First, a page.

How to approach the subject of prenuptials

Prenuptials are delicate and emotionally tied, coming usually at a time of great stress mixed with wedding plans and family pressures.

From my experience, I give the following tips:

1. How to introduce the prenuptial subject

The intention is to protect assets which have been given to you or protecting assets handed down to you by family. So use the family as a reason to explain why it is important to have such an agreement in place. Discussions should be straightforward and hidden agendas are not a good idea. It should be frank, sincere and cards on the table.

2. When to talk

Like with any discussion which involves money or assets, it should be done in a neutral setting, at a neutral time. For example not at a time when so much is going on. Such discussions are a great skill and being brave about such matters will also give both of you a skill set that you can use later to grapple with uncomfortable subjects.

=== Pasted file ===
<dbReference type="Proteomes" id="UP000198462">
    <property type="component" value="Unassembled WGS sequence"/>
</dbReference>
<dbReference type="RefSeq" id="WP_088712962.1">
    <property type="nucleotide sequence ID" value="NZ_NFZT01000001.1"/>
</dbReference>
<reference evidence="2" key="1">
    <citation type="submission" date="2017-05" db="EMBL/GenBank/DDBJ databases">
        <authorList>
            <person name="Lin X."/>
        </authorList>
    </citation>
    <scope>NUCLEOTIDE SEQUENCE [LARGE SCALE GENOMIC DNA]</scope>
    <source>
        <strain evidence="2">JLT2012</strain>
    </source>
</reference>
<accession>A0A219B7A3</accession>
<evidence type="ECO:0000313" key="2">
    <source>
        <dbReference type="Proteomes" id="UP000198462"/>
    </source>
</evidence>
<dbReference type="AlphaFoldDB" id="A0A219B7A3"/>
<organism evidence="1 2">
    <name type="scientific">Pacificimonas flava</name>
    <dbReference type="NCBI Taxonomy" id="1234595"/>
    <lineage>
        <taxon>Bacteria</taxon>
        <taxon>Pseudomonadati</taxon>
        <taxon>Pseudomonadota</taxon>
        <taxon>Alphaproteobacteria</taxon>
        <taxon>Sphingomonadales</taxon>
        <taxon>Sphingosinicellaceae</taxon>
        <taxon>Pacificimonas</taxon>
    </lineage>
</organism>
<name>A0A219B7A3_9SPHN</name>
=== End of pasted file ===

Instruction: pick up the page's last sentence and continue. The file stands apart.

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3. Homework and Advice

Getting generic advice from one solicitor may help before broaching the subject. Such initial advice will clear the air and give the parties an opportunity to listen to what prenuptial agreements are, rather than fear them. Or simply get two new solicitors for both of you.

4. Where to find a Specialist Prenuptial Solicitor

Where do I find a specialist firm which deals with a Pre-nuptial agreement? The place to start is to find a member of Resolution.

This represents experienced family practitioners who both have a wealth of knowledge but also have a code of practice which reduces costs and acrimony between the parties. These solicitors are trained to a high level and most of the workload is such family law cases. Of course we are members too.

5. How to get started

The best thing is to first talk to the solicitor on the phone. You need to feel right about someone whom you are going to confide in. If a solicitor does not come on the phone, he/she may not have time to deal with your case. If the solicitor simply tries you to commit to a meeting and not give general advice over the phone, then that solicitor may not be right but you will find it difficult to change course at that point.

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